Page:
Quiz: What You Don’t Know About Wind Energy
Photograph by Pascal Rossignol, Reuters
You've seen those tall white turbines turning on hillsides or on windy plains, but how much do you know about the energy captured from wind?
As early as 200 B.C., wind power was used in China, and later, in Persia. How were the first windmills that appeared in Europe in the Middle Ages different from those earlier turbines?
- They were used to generate electricity.
- They turned on a horizontal axis.
- They turned on a vertical axis.
- They were used to grind grain.
Pumping water and grinding grain were the first recorded uses of wind power, but the iconic early windmills of Europe differed from their forerunners in Persia and China in that they turned on a horizontal axis instead of a vertical one.
Wind energy actually relies on what other force of nature?
- Solar energy
- Water power
- Geothermal power
- The moon's gravitational pull
Wind is caused by the uneven heating of the Earth's surface by the sun.
In the mid-1980s, the diameter of the typical wind turbine rotor, including the hub and the blades, was about 65 feet (20 meters). How did the size of rotors change over the next two decades?
- They are now half the size.
- They doubled in size.
- They tripled in size.
- They are five times larger.
The wind energy industry achieved major advances in power and efficiency with rotors that measure about 330 feet (100 meters) in diameter. By 2011, prototypes with a diameter of about 420 feet (128 meters) were the largest turbines developed.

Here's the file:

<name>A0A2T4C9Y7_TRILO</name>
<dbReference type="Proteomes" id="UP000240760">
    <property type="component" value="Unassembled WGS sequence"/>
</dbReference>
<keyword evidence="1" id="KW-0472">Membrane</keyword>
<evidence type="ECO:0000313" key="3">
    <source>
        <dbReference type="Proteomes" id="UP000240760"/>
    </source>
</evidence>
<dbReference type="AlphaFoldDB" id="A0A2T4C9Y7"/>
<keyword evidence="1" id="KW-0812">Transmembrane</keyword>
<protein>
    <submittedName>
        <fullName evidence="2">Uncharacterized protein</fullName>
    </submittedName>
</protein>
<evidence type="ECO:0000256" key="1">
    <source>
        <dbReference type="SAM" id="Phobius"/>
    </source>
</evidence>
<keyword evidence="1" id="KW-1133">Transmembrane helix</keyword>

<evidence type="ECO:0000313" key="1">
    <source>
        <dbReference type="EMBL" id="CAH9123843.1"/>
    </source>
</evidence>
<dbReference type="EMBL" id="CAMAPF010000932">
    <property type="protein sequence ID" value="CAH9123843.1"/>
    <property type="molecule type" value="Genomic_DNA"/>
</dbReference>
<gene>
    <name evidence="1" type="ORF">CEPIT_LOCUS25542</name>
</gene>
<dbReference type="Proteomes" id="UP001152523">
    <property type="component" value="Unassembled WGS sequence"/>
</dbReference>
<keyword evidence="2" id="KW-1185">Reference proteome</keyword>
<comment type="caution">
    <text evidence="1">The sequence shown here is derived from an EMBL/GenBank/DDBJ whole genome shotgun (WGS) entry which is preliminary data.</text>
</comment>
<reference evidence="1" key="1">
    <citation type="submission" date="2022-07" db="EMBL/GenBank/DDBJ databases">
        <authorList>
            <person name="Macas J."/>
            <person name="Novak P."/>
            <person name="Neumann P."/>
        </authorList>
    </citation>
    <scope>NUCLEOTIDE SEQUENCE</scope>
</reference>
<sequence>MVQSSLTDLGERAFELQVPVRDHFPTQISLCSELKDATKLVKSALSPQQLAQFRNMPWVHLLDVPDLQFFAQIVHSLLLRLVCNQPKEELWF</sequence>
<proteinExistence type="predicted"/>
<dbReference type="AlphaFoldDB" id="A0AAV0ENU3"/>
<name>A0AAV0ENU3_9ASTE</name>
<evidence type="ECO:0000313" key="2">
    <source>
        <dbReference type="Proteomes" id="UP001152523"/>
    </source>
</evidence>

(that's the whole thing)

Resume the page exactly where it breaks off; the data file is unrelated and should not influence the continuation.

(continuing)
The Roscoe Wind Complex, with more than 600 turbines on 100,000 acres (40,468 hectares) of cotton farmland south of Abilene, Texas, was the world’s largest wind farm in 2011. It generates enough electricity to power how many homes?
- 1.2 million
- 2.6 million
Roscoe's total capacity of 781.5 megawatts delivers enough energy to power 265,000 Texas homes, says operator E. ON Climate & Renewables.
What wind speed is said to be necessary to make large wind energy systems economically viable?
- 3 meters per second (7 miles per hour)
- 6 meters per second (13 mph)
- 9 meters per second (20 mph)
- 12 meters per second (27 mph)
Large systems are generally said to require wind speeds of 6 meters per second (13 mph.) Stanford University researchers estimate that suitable areas are widespread enough globally that if just 20 percent of potential were captured, it would satisfy the world’s electricity demand seven times over.
According to the U.S. Fish and Wildlife Service, what is responsible for the most bird deaths?
- Building window strikes
- Communications towers
- Wind turbines
Building window strikes may account for 97 million to 976 million bird deaths each year; cars, 60 million; communications towers, 4 to 5 million, the agency says. Wind turbine rotors kill an estimated 33,000 birds annually.
What measure has been shown to significantly reduce bat deaths at wind turbine sites?
- Strobe lights
- Intermittent high-pitched sound
- Reduction in turbine rotations
- No measures have been shown to mitigate bat mortality due to wind turbines.
A slight increase in the speed at which turbines are programmed to begin rotating reduced rotations and cut bat deaths by as much as 93 percent with less than a 1 percent power loss, a published study by researchers at Bat Conservation International found.
Off what coast was the world's first commercial offshore wind facility built?
- Galveston, Texas
- Borkum, Germany